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How to make a society fit for entrepreneurs

(Photo: CBS Entrepreneurial Day)

If we want more innovation and inspired employees, we should change our organizations, as they no longer suffice for this century, argues Mirjam van Praag, Professor of entrepreneurship. She’s leaving CBS after four years to become the president of Vrije Universiteit Amsterdam.

News |   31. Jan 2018

Anne Thora Lykkegaard


CBS put their money on entrepreneurship these past years. They have Copenhagen School of Entrepreneurship, Entrepreneurial Day, numerous courses and degrees revolving around entrepreneurship, and entrepreneurship as part of their overall strategy.

CBS is encouraging its students and researchers to dig into what it takes to become an entrepreneur, and what skills are needed to start up a successful company. However, organizations might not be ready for innovative entrepreneurial behavior, argues Mirjam van Praag, and Maersk Mc-Kinney Møller, Professor of Entrepreneurship at CBS.

“The organizations in which 20th century ideas were developed during the last century no longer suffice in this century. With new technology, different innovation potential, extremely different communication possibilities, and with deviating needs – for example, for self-management or sustainability – the organization needs to change,” she said in her farewell lecture on Monday the 29th of January, as she has got a position as the president of Vrije Universiteit Amsterdam from the 1st of March.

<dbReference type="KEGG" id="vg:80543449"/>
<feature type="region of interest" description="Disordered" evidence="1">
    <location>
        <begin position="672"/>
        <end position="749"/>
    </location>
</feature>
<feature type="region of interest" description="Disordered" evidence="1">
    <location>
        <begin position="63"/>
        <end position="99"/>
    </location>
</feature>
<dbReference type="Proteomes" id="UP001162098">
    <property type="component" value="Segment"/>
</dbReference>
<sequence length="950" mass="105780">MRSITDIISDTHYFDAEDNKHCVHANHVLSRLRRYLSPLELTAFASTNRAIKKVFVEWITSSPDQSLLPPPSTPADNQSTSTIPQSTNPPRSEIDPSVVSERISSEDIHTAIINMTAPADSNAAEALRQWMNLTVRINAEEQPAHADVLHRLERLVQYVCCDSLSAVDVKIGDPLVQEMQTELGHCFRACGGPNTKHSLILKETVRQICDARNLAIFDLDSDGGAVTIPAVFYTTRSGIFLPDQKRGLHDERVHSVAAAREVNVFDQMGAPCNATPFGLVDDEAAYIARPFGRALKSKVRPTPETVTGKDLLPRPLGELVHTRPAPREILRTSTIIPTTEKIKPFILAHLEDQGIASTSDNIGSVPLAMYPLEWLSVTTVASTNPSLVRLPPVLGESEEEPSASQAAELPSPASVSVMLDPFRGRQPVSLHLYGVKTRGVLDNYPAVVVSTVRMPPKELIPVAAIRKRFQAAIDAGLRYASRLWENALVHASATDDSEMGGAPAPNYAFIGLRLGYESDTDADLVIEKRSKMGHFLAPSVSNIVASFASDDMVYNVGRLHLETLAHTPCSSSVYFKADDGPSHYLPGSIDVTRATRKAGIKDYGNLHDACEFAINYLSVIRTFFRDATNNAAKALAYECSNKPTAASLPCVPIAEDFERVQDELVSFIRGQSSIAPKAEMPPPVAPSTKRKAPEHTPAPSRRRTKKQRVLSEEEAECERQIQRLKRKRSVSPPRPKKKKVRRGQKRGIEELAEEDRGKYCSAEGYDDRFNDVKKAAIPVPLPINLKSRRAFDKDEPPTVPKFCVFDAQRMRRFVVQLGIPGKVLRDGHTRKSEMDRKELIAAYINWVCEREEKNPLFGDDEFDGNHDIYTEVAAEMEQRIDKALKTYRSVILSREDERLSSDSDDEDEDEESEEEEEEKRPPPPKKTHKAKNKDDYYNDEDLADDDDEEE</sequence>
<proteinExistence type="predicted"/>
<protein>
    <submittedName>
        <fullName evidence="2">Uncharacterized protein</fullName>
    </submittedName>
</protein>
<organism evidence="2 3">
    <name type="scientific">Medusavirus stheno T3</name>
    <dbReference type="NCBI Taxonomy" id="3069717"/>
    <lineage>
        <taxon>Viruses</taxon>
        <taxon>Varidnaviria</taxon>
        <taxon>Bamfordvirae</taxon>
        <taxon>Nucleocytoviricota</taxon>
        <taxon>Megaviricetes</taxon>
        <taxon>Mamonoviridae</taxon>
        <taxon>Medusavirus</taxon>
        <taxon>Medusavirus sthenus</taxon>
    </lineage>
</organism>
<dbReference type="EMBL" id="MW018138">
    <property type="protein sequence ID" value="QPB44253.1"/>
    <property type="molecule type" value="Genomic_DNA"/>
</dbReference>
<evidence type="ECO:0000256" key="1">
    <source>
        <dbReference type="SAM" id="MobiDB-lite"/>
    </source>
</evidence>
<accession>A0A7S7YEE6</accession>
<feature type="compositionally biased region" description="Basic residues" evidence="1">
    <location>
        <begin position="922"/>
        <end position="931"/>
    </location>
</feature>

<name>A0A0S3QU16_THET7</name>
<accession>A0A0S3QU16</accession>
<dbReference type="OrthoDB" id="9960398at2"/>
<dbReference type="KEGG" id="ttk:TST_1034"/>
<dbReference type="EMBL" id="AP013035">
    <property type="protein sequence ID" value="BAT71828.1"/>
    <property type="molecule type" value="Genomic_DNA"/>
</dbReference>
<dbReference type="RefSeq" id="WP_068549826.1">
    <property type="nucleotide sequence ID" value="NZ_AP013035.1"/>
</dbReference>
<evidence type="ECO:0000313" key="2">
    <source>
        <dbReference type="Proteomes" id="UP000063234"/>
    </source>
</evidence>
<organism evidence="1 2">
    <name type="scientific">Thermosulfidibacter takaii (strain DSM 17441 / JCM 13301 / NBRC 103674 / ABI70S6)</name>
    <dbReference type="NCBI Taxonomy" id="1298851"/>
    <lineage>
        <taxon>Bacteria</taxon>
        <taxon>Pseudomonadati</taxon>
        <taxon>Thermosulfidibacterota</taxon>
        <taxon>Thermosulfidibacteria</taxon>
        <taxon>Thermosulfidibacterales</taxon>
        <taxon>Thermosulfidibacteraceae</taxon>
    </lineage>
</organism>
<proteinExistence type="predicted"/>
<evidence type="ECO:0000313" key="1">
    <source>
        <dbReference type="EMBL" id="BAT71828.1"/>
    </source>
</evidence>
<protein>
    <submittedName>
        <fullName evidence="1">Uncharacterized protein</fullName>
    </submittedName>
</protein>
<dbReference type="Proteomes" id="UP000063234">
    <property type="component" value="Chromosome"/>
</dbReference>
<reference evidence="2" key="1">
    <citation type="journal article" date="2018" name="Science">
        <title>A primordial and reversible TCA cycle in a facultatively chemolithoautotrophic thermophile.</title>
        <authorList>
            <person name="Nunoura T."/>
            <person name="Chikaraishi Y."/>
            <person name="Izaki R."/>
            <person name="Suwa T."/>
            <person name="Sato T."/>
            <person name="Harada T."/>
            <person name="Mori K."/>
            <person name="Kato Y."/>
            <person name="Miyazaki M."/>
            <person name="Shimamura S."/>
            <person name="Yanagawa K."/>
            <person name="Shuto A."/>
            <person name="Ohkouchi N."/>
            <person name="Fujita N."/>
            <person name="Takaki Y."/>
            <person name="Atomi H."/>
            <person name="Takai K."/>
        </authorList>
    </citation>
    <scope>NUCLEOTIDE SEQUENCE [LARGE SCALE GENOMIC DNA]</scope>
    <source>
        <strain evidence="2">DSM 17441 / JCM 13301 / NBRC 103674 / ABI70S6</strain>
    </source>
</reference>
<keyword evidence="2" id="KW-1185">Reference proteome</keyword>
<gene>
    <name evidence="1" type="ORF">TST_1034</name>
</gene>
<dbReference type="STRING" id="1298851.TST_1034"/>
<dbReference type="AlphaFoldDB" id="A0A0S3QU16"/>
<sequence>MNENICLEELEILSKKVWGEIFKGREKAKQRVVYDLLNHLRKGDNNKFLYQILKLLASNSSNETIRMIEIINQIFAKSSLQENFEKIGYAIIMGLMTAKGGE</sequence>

“Organizations may really need to change, also from an entrepreneurship perspective. We know that many people become “entrepreneurs” because they want autonomy, flexibility, no irritating bosses, and not to be treated as a child at work. So, if we instead can design and implement the organization of the future, the choice for entrepreneurship will be more positive and rational.”

Think about it, every company begin as a start-up. Every company begins with an entrepreneur

Mirjam van Praag

Mirjam van Praag wishes to have modern organizations that encourage its employees to be entrepreneurial or become independent entrepreneurs, instead of making them flee.

This is something Mirjam van Praag is especially interested in – the organization of the future. In her farewell lecture, she asked several questions about the future organization after seven of her colleagues presented their latest results within the field of entrepreneurship and organization:

“What could an organization look like when creativity, innovation, and productivity flourish? In which motivation comes from involvement? Where people, based on trust, autonomously develop and use the strengths and skills that give them satisfaction, and at the same time, make the organization more productive or sustainable?” she asked and continued:

“I hope that part of our research helps in developing a better understanding of the organization of the future.”

Traits of an entrepreneur

However, making the organizations fit people with an entrepreneurial soul isn’t enough. It is, according to Mirjam van Praag, also important to identify potential entrepreneurs at an early stage.

“By knowing how entrepreneurs behave and what characterizes them, it becomes easier for us as researchers and teachers to help them develop and figure out what programs are effective in making them learn how to be entrepreneurial. It’s a skill set that can help them throughout the rest of their lives,” she says.

In Mirjam van Praag’s opinion, research in entrepreneurship and entrepreneurs as people is highly relevant within the field of economics and management.

“Think about it, every company begin as a start-up. Every company begins with an entrepreneur. So, it’s interesting for us to look into, what makes companies fly, and promoting better opportunities for the coming entrepreneurs,” she says.


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